EPA Analysis of Decision in Barrick Goldstrike Mines, Inc. v. Whitman
On April 2, 2003, Judge Thomas P. Jackson of the District Court for the District of Columbia issued a decision in Barrick Goldstrike Mines, Inc. v. Whitman, (Civ. Action No. 99-958 (TPJ)), regarding the obligations of mining facilities under Section 313 of the Emergency Planning and Community Right-to-Know Act (EPCRA). Although the decision discussed four issues, only two may affect the Toxics Release Inventory reporting obligations for mining facilities.
Issues for which the Obligations of Mining Facilities Will Not Change
The Court upheld EPA's interpretation that the creation of one member of a toxic chemical category from another member of the same toxic chemical category constitutes a reportable "manufacture" of the toxic chemical category. This means that if during beneficiation "naturally occurring" copper sulfide is transformed into copper oxide, you must consider the amount of copper oxide created as manufactured and apply this amount toward the manufacturing threshold for copper compounds. In addition, if the copper oxide is further prepared for distribution in commerce, you must also report the entire amount of copper oxide created in the process stream (e.g., the leach pad) as processed.
Reporting on Toxic Chemicals in Tailings
The Court upheld EPA's interpretation that because tailings are separated from the process stream as a byproduct they are not eligible for the de minimis exemption. Therefore, if a threshold is exceeded for a toxic chemical in tailings (including a "naturally occurring" toxic chemical), all release and other waste management activities for that chemical must be reported.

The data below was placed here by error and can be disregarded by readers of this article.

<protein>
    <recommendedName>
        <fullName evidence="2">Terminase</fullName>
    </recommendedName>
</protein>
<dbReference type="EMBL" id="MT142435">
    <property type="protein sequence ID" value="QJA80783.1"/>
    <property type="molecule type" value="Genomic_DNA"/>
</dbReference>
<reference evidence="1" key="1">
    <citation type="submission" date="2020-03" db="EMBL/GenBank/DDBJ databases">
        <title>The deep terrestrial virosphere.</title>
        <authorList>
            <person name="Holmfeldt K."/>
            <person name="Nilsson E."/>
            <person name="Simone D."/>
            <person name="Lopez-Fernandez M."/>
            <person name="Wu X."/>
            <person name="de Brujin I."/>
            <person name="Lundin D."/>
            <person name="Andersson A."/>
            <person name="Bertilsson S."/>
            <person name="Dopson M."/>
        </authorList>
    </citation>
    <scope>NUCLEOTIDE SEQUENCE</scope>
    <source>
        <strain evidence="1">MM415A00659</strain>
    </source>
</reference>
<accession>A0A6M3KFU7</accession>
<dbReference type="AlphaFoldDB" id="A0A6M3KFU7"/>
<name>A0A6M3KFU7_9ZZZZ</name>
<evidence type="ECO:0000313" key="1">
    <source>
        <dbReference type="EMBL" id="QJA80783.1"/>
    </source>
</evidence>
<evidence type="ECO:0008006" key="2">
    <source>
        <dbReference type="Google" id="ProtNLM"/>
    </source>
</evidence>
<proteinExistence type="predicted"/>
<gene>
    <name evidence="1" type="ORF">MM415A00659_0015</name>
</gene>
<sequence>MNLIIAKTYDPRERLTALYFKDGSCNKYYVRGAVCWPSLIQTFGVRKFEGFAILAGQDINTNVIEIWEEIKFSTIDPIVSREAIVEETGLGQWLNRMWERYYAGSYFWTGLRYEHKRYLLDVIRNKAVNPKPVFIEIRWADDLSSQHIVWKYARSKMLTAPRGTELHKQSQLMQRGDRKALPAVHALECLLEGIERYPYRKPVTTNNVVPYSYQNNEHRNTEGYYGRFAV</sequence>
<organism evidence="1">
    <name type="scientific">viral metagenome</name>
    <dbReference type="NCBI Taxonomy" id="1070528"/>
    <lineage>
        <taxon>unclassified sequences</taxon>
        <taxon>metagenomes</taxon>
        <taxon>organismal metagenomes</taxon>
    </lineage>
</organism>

Issues for Which the Obligations of Mining Facilities May Change
Reporting of Impurities
The Court's opinion is limited to the reporting of "naturally occurring" impurities. Therefore, you must continue to report the impurities that you have manufactured, e.g., via intra-category production (either intentionally or coincidentally) as manufactured and as processed if they are prepared for distribution in commerce. When reporting the amount of an impurity as processed, report the entire amount of the impurity in the process stream (e.g., the leach pad), not merely the amount actually distributed.
In addition, if the toxic chemical impurities are "naturally occurring" - those chemicals that are in exactly the same form as they were when they were extracted from the ground - the facility may still have reporting obligations. EPA defines beneficiation as a preparatory activity and the plain language of EPCRA requires facilities to report on their preparatory activities. Until EPA completes its upcoming rulemaking on certain preparatory activities, individual mining facilities will remain responsible for determining whether their preparation of toxic chemicals in ore is better characterized as "manufacturing"or "processing." Finally, if a threshold is exceeded and toxic chemical impurities are released (e.g., the toxic chemicals in the leach pad when the leach pad is retired) or otherwise managed as waste, they must be reported regardless of whether they are manufactured or "naturally occurring" (assuming no exemptions apply).
Reporting on Toxic Chemicals in Waste Rock
Although "naturally occurring" toxic chemicals in waste rock are not exempt from TRI reporting obligations, the Court determined that non-PBT chemicals present in the waste rock below concentrations of 1% (or 0.1% for OSHA carcinogens) are eligible for the de minimis exemption. Note, however, that concentrations of certain toxic chemicals in waste rock may be above de minimis levels for certain mining facilities. 62 Fed. Reg. 23834, 23858-59 (May 1, 1997).